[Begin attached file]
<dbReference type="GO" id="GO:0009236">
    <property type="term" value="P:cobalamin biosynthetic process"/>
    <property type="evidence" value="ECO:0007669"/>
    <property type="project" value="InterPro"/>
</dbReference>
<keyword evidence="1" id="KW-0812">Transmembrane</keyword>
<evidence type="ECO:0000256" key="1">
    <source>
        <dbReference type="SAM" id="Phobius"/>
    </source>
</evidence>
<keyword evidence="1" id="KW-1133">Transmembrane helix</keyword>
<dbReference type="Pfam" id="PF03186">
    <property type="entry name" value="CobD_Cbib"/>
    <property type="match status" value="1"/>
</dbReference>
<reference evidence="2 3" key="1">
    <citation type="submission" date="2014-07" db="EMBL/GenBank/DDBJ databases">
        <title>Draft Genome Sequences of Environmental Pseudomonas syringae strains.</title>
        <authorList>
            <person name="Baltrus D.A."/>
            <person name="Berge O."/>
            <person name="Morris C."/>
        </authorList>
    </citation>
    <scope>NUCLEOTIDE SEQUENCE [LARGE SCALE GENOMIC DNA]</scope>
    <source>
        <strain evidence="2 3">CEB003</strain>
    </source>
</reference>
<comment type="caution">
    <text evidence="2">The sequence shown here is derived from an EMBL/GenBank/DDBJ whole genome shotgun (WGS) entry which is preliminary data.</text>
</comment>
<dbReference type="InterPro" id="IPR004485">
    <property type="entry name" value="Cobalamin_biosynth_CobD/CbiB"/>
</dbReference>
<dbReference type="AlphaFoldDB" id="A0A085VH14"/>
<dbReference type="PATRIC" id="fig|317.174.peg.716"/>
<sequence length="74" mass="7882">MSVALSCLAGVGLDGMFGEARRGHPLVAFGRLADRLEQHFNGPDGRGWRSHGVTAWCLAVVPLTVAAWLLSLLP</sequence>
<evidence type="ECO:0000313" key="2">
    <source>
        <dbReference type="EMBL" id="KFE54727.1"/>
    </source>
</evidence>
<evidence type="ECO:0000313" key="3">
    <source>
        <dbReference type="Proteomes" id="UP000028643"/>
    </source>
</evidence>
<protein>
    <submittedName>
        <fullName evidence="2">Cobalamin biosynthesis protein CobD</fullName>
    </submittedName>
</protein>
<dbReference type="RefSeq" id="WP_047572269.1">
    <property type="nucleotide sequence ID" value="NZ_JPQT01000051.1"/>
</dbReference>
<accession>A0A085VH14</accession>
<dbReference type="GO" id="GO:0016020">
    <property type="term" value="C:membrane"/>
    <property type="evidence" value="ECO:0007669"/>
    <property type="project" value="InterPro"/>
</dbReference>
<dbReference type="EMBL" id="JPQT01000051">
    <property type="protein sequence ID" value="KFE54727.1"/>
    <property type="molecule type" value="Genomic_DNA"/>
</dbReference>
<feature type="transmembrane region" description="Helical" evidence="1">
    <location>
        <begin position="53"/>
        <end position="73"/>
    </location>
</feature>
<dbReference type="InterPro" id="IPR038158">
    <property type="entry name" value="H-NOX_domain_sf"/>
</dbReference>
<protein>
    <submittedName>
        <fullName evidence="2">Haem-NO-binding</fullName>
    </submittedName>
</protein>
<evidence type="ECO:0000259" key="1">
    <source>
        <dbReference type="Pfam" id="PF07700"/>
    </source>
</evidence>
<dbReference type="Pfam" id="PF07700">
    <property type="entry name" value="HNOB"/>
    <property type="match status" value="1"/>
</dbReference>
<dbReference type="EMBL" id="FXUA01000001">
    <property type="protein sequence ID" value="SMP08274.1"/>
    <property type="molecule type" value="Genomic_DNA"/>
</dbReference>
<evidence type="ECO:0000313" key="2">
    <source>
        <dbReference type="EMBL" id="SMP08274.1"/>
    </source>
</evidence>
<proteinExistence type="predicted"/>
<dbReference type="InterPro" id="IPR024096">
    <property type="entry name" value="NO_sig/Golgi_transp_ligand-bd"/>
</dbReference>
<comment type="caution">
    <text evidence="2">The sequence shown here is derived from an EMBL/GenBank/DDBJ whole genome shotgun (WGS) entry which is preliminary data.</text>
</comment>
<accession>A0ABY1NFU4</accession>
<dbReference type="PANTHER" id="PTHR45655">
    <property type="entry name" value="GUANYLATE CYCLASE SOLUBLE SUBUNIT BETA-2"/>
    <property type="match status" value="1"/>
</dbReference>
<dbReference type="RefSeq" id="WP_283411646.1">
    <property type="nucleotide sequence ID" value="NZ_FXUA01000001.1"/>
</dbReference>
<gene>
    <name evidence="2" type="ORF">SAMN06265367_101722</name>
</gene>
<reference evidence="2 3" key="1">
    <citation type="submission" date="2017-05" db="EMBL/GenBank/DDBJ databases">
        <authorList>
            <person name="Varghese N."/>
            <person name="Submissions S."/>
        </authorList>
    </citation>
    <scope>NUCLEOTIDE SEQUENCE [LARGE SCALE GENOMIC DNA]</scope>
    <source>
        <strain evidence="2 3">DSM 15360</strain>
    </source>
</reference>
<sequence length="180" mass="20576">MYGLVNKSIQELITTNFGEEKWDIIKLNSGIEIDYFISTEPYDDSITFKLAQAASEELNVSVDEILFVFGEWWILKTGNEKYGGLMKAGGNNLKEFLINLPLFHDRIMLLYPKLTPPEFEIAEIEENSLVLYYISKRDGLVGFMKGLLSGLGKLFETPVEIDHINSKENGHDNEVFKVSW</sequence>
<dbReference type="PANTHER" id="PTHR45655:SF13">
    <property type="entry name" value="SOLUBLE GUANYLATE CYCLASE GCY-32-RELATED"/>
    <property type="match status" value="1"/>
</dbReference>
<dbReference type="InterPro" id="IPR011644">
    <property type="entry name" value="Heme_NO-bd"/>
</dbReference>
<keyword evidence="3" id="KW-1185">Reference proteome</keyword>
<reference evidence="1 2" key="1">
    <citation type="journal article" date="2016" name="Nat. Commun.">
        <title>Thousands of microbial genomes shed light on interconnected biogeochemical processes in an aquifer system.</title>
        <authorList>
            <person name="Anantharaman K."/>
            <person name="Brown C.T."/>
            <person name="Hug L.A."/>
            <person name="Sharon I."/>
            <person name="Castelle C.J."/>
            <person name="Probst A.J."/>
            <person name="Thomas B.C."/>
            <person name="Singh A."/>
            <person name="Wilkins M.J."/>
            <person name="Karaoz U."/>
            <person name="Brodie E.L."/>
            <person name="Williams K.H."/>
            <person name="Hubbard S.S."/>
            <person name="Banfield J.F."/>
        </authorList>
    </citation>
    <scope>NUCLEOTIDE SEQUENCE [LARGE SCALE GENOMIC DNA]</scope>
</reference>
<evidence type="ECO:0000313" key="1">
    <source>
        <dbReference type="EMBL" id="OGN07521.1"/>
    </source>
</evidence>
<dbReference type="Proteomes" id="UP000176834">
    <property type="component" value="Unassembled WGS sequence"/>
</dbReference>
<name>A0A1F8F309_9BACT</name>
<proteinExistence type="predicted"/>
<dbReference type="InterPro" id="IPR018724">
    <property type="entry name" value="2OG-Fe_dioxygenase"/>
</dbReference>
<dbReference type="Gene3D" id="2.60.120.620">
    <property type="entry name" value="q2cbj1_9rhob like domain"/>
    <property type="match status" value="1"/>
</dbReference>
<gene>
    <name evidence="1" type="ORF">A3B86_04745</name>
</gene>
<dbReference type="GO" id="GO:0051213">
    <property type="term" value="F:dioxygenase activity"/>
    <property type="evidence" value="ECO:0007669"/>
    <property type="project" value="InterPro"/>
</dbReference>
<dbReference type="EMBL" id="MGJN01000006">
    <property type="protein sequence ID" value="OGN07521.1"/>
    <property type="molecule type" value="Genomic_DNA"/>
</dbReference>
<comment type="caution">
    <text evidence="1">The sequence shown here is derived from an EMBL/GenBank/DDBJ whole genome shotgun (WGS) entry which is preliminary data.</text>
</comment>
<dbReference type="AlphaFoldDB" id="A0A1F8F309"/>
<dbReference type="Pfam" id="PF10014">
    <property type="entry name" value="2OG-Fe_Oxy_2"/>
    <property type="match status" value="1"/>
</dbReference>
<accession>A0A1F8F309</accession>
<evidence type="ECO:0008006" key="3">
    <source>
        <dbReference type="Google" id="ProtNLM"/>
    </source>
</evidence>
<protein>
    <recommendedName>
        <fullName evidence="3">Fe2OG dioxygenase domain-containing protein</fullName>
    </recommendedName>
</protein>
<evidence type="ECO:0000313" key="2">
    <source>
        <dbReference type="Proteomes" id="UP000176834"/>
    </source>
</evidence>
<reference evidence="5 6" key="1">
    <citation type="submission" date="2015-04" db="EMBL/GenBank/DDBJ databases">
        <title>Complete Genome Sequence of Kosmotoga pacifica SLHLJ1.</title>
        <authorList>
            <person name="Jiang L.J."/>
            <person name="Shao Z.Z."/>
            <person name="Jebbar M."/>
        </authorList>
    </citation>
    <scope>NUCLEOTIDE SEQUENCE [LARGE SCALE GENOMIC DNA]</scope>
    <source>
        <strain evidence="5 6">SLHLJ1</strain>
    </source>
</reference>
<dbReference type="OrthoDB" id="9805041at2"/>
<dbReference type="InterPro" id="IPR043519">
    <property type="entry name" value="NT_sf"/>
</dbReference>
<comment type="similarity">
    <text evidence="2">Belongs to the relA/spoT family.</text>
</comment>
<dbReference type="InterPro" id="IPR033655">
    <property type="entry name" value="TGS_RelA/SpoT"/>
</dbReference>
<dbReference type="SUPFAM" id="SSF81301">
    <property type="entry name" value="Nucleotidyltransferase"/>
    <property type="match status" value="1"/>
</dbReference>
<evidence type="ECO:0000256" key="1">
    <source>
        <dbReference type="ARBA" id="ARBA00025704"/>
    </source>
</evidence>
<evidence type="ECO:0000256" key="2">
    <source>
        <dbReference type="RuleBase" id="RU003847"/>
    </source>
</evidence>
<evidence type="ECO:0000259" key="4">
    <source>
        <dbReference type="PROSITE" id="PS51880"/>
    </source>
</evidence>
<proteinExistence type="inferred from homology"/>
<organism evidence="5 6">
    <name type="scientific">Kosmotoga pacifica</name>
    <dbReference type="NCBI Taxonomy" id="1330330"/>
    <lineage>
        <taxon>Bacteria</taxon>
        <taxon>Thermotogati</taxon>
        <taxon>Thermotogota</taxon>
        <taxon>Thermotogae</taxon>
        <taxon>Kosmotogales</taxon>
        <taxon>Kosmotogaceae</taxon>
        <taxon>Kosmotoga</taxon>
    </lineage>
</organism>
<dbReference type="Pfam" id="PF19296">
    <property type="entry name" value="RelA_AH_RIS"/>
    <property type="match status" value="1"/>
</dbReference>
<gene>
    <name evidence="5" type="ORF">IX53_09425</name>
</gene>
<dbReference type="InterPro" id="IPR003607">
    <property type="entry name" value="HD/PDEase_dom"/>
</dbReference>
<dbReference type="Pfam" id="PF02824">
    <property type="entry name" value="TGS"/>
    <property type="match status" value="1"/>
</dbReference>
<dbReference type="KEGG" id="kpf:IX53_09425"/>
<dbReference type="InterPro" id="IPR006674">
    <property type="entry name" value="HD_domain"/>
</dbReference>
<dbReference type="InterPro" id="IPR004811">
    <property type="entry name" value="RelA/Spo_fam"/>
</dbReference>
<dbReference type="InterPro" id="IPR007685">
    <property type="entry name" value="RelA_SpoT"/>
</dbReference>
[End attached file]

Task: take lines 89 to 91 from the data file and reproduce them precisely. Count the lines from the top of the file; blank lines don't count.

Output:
    <property type="match status" value="1"/>
</dbReference>
<dbReference type="EMBL" id="FXUA01000001">